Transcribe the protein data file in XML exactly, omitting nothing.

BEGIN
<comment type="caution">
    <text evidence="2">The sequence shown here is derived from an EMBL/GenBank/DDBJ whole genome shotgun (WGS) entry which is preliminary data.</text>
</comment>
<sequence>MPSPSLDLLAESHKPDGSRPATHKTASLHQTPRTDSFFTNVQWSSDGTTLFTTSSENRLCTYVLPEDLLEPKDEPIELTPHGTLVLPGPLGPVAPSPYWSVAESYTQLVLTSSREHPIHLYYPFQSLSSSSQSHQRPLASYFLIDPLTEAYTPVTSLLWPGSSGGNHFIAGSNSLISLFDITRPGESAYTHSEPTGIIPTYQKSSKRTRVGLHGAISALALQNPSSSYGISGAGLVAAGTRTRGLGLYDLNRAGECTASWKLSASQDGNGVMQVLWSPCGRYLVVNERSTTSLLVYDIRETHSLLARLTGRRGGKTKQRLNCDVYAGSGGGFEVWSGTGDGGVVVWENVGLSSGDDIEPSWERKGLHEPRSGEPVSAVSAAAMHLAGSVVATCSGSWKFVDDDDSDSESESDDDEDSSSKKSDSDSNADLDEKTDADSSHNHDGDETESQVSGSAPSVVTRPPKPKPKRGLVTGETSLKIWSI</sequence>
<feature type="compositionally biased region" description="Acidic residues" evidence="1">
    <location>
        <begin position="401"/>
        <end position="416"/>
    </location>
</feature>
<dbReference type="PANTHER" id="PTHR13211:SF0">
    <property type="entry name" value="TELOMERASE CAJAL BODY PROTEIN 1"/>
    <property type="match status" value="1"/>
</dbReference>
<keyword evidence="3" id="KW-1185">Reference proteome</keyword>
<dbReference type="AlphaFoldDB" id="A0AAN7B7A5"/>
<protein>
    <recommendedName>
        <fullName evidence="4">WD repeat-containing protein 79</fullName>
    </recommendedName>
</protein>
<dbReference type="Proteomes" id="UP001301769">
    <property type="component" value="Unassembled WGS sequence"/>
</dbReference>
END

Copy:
<comment type="caution">
    <text evidence="2">The sequence shown here is derived from an EMBL/GenBank/DDBJ whole genome shotgun (WGS) entry which is preliminary data.</text>
</comment>
<sequence>MPSPSLDLLAESHKPDGSRPATHKTASLHQTPRTDSFFTNVQWSSDGTTLFTTSSENRLCTYVLPEDLLEPKDEPIELTPHGTLVLPGPLGPVAPSPYWSVAESYTQLVLTSSREHPIHLYYPFQSLSSSSQSHQRPLASYFLIDPLTEAYTPVTSLLWPGSSGGNHFIAGSNSLISLFDITRPGESAYTHSEPTGIIPTYQKSSKRTRVGLHGAISALALQNPSSSYGISGAGLVAAGTRTRGLGLYDLNRAGECTASWKLSASQDGNGVMQVLWSPCGRYLVVNERSTTSLLVYDIRETHSLLARLTGRRGGKTKQRLNCDVYAGSGGGFEVWSGTGDGGVVVWENVGLSSGDDIEPSWERKGLHEPRSGEPVSAVSAAAMHLAGSVVATCSGSWKFVDDDDSDSESESDDDEDSSSKKSDSDSNADLDEKTDADSSHNHDGDETESQVSGSAPSVVTRPPKPKPKRGLVTGETSLKIWSI</sequence>
<feature type="compositionally biased region" description="Acidic residues" evidence="1">
    <location>
        <begin position="401"/>
        <end position="416"/>
    </location>
</feature>
<dbReference type="PANTHER" id="PTHR13211:SF0">
    <property type="entry name" value="TELOMERASE CAJAL BODY PROTEIN 1"/>
    <property type="match status" value="1"/>
</dbReference>
<keyword evidence="3" id="KW-1185">Reference proteome</keyword>
<dbReference type="AlphaFoldDB" id="A0AAN7B7A5"/>
<protein>
    <recommendedName>
        <fullName evidence="4">WD repeat-containing protein 79</fullName>
    </recommendedName>
</protein>
<dbReference type="Proteomes" id="UP001301769">
    <property type="component" value="Unassembled WGS sequence"/>
</dbReference>